More than 200 local campaigners gathered at a Bethnal Green community centre on Tuesday to launch a fightback against proposed cuts in the borough and oppose what they see as the creeping privatisation of public services.
The Coalition government has announced planned cuts of £6.2 billion, of which local government’s share will be just under £1.12 billion. Councils in London are therefore predicting cuts of 24 per cent to their services over the next three years. Taken alongside comparable cuts in health care, benefits and other services, there are real fears about the impact this will have on Tower Hamlets, which currently receives one of the largest government grants. Tower Hamlets already has the highest youth unemployment rate in London at 27.7 per-cent – well above the London average of 23.9 per-cent – and is subject to widespread deprivation.
The new organisation, HOOPS – Hands Off Our Public Services – was inaugurated at a meeting in the theatre of Oxford House. The meeting was addressed by veteran left-wing Labour campaigner Tony Benn, Matt Wrack, general secretary of the Fire Brigades Union and local GP Kambiz Boomla. After the speeches, local campaigners and activists discussed the impact the cuts would have locally and how best to oppose them.
From the platform Matt Wrack and Kambiz Boomla talked of the move to force privatisation upon the Fire Service and further privatisation on GP practices. Kambiz said that this was the biggest threat to the welfare state in 50 years. Matt talked about how cuts and changes in working hours mean the fire service can’t provide proper night cover.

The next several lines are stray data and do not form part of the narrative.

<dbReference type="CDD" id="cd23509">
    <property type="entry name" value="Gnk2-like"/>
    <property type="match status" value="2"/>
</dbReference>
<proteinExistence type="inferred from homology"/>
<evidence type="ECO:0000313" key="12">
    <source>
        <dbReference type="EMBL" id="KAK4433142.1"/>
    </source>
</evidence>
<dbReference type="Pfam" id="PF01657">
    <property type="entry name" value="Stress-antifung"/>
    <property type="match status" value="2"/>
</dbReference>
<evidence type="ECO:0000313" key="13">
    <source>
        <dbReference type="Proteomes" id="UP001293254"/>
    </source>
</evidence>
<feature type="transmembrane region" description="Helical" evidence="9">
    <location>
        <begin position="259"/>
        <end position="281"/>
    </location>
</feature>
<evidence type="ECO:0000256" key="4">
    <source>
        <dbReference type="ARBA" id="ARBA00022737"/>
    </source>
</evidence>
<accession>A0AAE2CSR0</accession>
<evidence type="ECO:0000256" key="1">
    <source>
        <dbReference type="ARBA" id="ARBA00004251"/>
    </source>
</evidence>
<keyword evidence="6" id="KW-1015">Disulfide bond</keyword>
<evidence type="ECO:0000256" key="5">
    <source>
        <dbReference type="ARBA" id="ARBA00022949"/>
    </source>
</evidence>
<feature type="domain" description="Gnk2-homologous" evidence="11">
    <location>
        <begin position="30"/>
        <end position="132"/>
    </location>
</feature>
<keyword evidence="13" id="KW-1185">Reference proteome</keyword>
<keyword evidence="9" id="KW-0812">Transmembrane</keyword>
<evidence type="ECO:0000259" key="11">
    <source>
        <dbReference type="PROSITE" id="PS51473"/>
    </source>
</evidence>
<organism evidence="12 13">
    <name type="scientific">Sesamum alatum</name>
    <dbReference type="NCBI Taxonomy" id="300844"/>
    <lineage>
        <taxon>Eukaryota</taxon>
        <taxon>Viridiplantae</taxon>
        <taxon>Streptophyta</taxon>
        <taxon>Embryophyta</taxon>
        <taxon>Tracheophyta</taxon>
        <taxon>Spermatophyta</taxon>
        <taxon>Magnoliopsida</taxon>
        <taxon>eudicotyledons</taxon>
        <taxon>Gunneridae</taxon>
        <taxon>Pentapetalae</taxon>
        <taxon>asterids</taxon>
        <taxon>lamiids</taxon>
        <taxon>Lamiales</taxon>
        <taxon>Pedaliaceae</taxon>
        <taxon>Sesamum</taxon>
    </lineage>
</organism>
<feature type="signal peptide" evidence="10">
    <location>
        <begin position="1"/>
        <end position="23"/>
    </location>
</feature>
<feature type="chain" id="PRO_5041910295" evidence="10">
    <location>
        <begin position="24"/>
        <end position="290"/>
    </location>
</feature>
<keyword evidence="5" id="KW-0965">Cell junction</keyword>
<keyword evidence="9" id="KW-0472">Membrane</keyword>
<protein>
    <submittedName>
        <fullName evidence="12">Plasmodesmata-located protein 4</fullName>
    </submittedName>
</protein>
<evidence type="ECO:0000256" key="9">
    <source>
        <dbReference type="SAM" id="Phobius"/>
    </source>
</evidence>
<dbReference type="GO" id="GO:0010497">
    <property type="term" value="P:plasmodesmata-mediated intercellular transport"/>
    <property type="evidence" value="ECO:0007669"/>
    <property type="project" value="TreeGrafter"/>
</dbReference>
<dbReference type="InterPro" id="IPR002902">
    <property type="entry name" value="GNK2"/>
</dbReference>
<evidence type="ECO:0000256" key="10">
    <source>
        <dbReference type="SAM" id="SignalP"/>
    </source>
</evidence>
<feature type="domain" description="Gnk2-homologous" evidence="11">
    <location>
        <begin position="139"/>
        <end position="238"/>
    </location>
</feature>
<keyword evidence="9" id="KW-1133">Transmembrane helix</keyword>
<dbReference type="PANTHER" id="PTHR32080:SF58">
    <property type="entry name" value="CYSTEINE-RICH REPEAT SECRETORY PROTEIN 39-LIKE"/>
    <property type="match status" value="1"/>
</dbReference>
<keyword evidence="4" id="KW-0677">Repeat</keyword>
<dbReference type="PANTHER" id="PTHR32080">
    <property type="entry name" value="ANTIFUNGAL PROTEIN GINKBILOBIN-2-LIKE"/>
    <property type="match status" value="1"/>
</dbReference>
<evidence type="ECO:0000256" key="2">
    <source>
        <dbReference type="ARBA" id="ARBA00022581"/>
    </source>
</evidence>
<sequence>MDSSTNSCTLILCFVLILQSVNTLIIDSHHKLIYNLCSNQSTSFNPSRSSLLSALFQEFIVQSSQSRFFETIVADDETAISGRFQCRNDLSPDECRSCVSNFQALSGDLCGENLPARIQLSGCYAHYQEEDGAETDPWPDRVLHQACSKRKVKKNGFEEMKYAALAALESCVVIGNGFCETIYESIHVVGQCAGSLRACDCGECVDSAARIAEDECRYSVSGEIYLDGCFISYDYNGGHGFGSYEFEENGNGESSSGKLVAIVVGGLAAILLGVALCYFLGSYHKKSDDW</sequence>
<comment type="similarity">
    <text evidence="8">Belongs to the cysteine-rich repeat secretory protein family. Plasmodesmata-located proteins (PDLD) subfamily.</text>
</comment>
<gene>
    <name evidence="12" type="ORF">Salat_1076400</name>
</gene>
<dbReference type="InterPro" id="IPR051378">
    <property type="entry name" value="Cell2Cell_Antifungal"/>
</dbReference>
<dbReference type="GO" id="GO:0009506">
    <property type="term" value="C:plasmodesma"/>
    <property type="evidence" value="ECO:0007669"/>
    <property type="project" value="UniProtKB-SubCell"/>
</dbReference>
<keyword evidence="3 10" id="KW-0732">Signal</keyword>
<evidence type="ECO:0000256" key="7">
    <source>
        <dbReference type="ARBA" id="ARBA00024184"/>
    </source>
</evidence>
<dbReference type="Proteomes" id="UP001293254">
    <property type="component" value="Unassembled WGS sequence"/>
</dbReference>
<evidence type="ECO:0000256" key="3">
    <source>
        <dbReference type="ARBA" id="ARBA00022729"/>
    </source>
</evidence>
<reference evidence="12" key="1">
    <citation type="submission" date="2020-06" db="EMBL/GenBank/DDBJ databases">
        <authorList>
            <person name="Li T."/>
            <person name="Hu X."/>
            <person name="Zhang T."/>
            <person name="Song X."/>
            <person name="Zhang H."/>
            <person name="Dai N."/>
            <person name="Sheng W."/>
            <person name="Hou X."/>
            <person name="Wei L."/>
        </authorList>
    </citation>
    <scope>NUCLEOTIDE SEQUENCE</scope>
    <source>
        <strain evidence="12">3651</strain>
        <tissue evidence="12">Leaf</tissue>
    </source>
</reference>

Len from the Pensioners Forum proposed that over 65s should occupy buses and busy tube stations to defend free travel and other similar actions to increase the winter fuel allowance. Alex, a teacher from Stepney Green School and Kaye, a lecturer from Tower Hamlets College said that cuts in the education budget would affect the most needy in the borough in terms of the provision of support for literacy, numeracy and ESOL.
Richard, a teaching assistant in Stepney Green, told East London Lines that campaigners are concerned about the sense that the government is moving away from the principle of universal entitlement to basic rights like housing, education and health care and replacing it instead with a philosophy of conditional rights. He cited the example of the proposal to end lifelong tenancy of council housing. He said ‘If it’s not an obligation on the state to provide basic entitlements, that it paves the way to opening these services up to the market”. The campaign emphasises that public sector cuts will fall hardest on the working class and poorest sections of society – and some consider this a politically-motivated attack. Richard said activists feel there is “an ideological blame against the working class to divert attention away from those who are responsible for this crisis”.
There was a call for demonstrations on 20 October, when the full Coalition cuts agenda will be announced and support for the planned mass demonstration in Birmingham when the Conservative Party conference starts on 3 October. Tower Hamlet coaches will be leaving from Mile End tube station at 8am and cost £15 waged / £7.50 unwaged, You can get your ticket online from HOOPS or by calling 0781000 0083. Speakers at the demonstration in Birmingham will cinlude: John McDonnell MP; Mark Serwotka, general secretary of the PCS; Romayne Phoenix of the Green Party; Dr. Jacky Davis from Keep Our NHS Public; Birmingham Respect councillor, Salma Yaqoob; Linda Burnip, campaign co-ordinator Local Housing Allowance Reform Group; a Greek trade unionist and Portuguese Left Bloc MP, Jorge Duarte Costa.